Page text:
I tend to associate gin with India, tonic water, colonialisation and ingenuity. In fact, the most common gin cocktail, the gin and tonic, came about due to some enterprising Brits in India who figured out a tasty way to take their malaria-fighting quinine water. If you dig back far enough, gin itself is a bit of a colonialist. Its predecessor, Jenever, stormed its way across the English Channel from its native Holland with William of Orange. Though there are myriad styles of gin, the London Dry style is now the most common, and has found its way behind bars and into glasses the world over.
The Spirit of Choice
The simple yet complex juniper flavours in gin are great for cocktails, as they tend to compliment mixers, adding another layer of taste. In fact, before the spread of vodka as the ‘odourless, colourless, tasteless’ spirit of choice started in the 1950s, most classic cocktails were made with gin. We still see this in some cocktails, like the martini, where, in a real bar, they’ll ask for your choice of gin or vodka. There are also many new and reintroduced gins in the market, each with their own characteristics.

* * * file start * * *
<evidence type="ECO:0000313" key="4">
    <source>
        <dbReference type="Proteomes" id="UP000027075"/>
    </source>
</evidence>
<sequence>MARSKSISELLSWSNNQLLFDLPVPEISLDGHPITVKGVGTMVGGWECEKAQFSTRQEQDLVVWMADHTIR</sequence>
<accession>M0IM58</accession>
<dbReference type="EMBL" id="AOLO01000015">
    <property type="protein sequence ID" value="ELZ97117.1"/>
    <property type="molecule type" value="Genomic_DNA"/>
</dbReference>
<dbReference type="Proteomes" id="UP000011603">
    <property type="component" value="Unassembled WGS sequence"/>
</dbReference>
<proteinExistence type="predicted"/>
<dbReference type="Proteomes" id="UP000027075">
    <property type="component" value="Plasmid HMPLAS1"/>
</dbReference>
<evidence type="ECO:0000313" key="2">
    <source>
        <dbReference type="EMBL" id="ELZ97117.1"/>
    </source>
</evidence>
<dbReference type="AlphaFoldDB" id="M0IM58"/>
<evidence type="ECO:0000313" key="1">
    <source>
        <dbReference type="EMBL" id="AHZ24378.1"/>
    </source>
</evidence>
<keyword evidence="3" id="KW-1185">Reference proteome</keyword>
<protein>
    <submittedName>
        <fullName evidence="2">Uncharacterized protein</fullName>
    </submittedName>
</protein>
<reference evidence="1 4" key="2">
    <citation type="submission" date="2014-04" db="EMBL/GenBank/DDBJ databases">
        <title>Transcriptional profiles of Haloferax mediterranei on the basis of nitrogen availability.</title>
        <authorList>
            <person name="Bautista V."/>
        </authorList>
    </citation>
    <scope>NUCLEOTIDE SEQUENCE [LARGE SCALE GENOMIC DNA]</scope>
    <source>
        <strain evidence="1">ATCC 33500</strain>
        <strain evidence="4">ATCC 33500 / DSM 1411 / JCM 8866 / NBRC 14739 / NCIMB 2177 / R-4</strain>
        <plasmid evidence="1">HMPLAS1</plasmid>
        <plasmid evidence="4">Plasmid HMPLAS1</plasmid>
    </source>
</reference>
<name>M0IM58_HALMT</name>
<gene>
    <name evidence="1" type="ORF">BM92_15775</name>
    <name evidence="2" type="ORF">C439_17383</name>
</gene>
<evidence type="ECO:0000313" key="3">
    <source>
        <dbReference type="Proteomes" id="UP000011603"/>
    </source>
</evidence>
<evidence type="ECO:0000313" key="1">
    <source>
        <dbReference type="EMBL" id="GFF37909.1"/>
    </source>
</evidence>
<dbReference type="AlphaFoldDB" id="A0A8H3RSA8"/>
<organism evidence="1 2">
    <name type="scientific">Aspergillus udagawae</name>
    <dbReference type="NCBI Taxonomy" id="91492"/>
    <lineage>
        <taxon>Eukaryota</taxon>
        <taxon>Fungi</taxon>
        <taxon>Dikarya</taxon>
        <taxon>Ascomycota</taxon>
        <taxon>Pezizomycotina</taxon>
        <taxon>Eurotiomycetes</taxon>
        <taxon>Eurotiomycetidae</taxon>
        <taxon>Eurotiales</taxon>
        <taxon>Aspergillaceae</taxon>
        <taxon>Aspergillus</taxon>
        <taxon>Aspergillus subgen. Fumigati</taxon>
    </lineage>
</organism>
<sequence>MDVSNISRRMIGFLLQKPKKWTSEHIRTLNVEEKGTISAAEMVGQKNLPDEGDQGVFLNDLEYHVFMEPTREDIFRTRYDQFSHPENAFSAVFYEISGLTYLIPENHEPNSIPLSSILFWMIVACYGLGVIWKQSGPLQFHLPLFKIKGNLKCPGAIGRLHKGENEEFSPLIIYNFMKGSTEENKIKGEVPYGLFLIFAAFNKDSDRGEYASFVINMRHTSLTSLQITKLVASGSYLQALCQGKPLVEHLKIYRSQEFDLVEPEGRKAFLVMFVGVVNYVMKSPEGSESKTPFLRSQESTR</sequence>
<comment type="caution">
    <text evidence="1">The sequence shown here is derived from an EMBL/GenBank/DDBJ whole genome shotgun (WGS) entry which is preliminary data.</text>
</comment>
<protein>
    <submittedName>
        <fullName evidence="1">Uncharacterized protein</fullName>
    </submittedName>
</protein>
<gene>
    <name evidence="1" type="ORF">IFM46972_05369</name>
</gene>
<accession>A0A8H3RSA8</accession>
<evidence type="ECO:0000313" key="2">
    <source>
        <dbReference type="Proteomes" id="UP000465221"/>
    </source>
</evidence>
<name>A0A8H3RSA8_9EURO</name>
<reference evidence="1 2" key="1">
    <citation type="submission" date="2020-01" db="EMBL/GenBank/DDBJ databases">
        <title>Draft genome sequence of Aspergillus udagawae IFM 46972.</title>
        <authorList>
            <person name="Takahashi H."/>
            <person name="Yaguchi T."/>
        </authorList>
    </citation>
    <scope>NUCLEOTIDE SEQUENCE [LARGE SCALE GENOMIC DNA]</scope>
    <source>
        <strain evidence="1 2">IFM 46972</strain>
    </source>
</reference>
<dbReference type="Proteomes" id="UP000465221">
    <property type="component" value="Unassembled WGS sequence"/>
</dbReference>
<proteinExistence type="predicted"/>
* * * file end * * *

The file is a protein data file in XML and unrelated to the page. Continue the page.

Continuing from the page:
Gin can be made from any sugar source, although makers of fancier gins usually ferment some sort of grain. The gin is distilled twice, and during the second distillation juniper and other botanicals are added to give the gin its flavour profile. Different gins use different combinations of herbs, flowers and spices to achieve a particular taste. This is why each kind of gin is better suited for different types of mixers when making a cocktail. Which one is best for you, and best for your preferred cocktail? Take a taste test and find out!
How Does That Help Me?
In one of my favorite poems, the American poet Philip Levine places gin at the center of the drinking world, noting the phrases ‘gin house’ and ‘gin lane,’ “both of which indicated the preeminence of gin in the world of drinking.” I tend to agree. Gin is often my spirit of choice when I’m looking for a cool and relaxing beverage. Last Sunday I whipped up a batch of Orange Negroni Popsicles to cool down and mellow out. It seemed the perfect partner on a hot day. Any wonder we tried gin?
Orange Negroni Popsicles
350 ml orange juice
50 ml Campari
50 ml Gin
50 ml Sweet Vermouth
Michael Kloster grew up in the vineyard countryside west of Fresno, California. He organises the Lucky Wine Buyers’ Collective for spirits and wine lovers in Saigon. If you want something to drink, please contact him at email@example.com